knowledge | 16 November 2018 |

Personal Contract Plans under Scrutiny

A recent report (the “Report”) on the personal contract plan (“PCP”) market commissioned by the Minister for Finance (the “Minister”) has recommended that measures be put in place to improve consumer protection. The Report follows previous analyses of the PCP market conducted by the Competition and Consumer Protection Commission (“CCPC”) and the Central Bank of Ireland (“CBI”).

What is a PCP?

A PCP is a form of financial contract for the purchase of a (usually new) car or other vehicle.  A typical PCP involves three parties: the consumer (as purchaser), car dealer (as seller/credit intermediary) and financial institution (as PCP provider and owner of the vehicle).  The contractual arrangements generally require the consumer to:

  • pay an initial deposit of between 10% and 30% of the value of the vehicle
  • make monthly repayments for the duration of the term (typically 36 months)
  • at the end of the term, either make a “balloon payment” to purchase the car, or hand the car back to the owner. 

In practice, car dealers will often allow (and encourage) consumers to roll-over the PCP contract and to apply any equity that the consumer has acquired in the existing car (from their initial deposit and monthly repayments) towards the deposit for a new PCP for a new car.

Two key attractions of a PCP from a consumer’s perspective are: first, it allows them to “purchase” a car which could they not otherwise afford; and secondly, the consumer can hand back the car to the financial institution in lieu of making the final bullet payment.  These attractions have led to the popularity of PCPs since their introduction to the Irish market.

Report and Recommendations

The Report focused on the current PCP market and regulatory structure, particularly referencing recent reports by the CCPC and CBI.  The principal purpose of the Report was to provide an analysis of the adequacy of consumer protection in relation to PCPs and to make recommendations on how any gaps in consumer protection should be addressed.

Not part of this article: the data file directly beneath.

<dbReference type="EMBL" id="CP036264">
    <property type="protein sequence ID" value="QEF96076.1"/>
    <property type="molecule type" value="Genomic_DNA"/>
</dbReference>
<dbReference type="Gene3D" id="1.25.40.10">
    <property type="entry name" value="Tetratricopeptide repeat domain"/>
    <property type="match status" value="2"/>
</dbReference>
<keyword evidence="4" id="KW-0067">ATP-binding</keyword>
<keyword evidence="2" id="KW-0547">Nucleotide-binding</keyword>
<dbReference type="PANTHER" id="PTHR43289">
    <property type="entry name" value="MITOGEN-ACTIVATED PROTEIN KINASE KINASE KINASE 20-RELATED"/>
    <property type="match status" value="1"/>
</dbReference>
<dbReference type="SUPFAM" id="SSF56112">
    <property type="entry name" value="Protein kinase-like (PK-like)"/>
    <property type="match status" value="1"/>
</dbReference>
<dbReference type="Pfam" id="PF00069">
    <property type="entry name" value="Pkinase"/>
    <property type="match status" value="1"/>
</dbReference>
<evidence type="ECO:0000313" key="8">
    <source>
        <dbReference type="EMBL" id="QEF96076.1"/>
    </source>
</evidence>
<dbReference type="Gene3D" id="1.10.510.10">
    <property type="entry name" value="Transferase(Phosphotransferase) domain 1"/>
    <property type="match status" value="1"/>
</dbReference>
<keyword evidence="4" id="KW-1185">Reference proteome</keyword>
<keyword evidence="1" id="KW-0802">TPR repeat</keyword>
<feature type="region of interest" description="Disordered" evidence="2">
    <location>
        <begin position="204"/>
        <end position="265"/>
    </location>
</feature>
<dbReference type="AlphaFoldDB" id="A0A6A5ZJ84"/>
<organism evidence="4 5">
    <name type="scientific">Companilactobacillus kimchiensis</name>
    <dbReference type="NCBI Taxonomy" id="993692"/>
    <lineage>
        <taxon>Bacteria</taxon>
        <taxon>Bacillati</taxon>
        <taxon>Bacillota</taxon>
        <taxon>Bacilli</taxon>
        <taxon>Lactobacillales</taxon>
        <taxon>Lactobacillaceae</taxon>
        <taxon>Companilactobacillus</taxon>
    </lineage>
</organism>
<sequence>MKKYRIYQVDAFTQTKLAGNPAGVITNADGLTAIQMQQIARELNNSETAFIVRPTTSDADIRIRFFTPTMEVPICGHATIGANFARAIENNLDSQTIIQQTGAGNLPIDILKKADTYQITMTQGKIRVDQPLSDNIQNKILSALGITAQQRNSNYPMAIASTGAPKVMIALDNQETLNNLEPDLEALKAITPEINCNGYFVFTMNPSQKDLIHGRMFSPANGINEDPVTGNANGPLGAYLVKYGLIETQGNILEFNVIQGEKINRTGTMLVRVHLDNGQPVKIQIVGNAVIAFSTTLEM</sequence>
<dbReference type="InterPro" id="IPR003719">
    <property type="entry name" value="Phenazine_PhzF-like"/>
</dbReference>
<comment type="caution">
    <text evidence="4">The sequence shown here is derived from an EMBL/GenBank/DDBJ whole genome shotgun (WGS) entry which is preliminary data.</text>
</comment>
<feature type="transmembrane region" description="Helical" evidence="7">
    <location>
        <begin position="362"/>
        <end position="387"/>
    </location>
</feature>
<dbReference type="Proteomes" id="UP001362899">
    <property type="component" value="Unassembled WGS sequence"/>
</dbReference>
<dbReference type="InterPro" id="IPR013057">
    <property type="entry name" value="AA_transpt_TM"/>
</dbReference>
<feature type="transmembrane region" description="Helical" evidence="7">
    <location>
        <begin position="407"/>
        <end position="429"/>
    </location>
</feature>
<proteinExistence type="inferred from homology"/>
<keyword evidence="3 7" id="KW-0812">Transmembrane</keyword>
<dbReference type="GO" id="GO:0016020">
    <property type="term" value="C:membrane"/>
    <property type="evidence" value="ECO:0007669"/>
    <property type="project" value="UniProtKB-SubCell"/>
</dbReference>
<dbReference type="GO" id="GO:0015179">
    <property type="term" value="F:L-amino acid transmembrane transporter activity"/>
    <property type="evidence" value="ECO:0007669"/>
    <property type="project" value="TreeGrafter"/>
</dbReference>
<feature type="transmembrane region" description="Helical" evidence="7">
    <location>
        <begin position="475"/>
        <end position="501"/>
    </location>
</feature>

The CCPC’s earlier report had raised concerns regarding the complexity of PCPs as a consumer product.  Based on its research, the CCPC was doubtful as to whether consumers fully understood how PCP financing arrangements work especially with regard to the risk of losing their “equity” if the price of the car decreased more than anticipated under the contract.  It made a number of recommendations which have been considered by the Report.

Among other things, the Report recommends that the Minister should consider the following:

  • CCA:  The Minister should obtain legal advice to confirm whether PCPs fall within the definition of “hire purchase agreement” (or alternatively the definition of “consumer hire agreement”) in the Consumer Credit Act 1995 (“CCA”).  If this is not confirmed by legal advice, the CCA should be amended so that PCPs are either regulated under the CCA’s hire purchase provisions or on a separate basis.
  • CPC:  Interestingly, the Report recommends that relevant sections of the CBI’s Consumer Protection Code (“CPC”) should be applied to PCP providers and hire purchase providers.  Hire purchase is currently expressly excluded and this would, consequently, constitute a significant broadening of the CPC’s application.  The primary motivation for extending the CPC in this way is to apply the consumer-protective suitability and affordability assessment processes set out in Chapter 5 of the CPC to consumers availing of PCP and hire purchase arrangements.  The Report does note that amending primary legislation may be required to provide the CBI with the relevant supervisory authority and powers, not least of all because not all providers of finance by way of hire purchase are currently regulated financial services providers.

Softening the above consumer-protective suggestions somewhat, the Report also notes that the Minister would need to balance the increased consumer protection provided by the suggestions against the additional regulatory compliance costs that would be imposed on PCP and hire purchase providers (particularly given that there is not yet evidence of consumer harm from such products).


The Report’s recommendations suggest that serious thought is being given to changes to existing consumer protection legislation.  This may lead to increases in regulatory compliance requirements for providers of PCP and/or hire purchase agreements.  While legislative change is unlikely to be swift, all providers of PCP and hire purchase agreements should monitor developments to ensure that the terms of their products and the implementing processes are updated as needed in good time.

This briefing is for general guidance only and should not be regarded as a substitute for professional advice. Such advice should always be taken before acting on any of the matters discussed.

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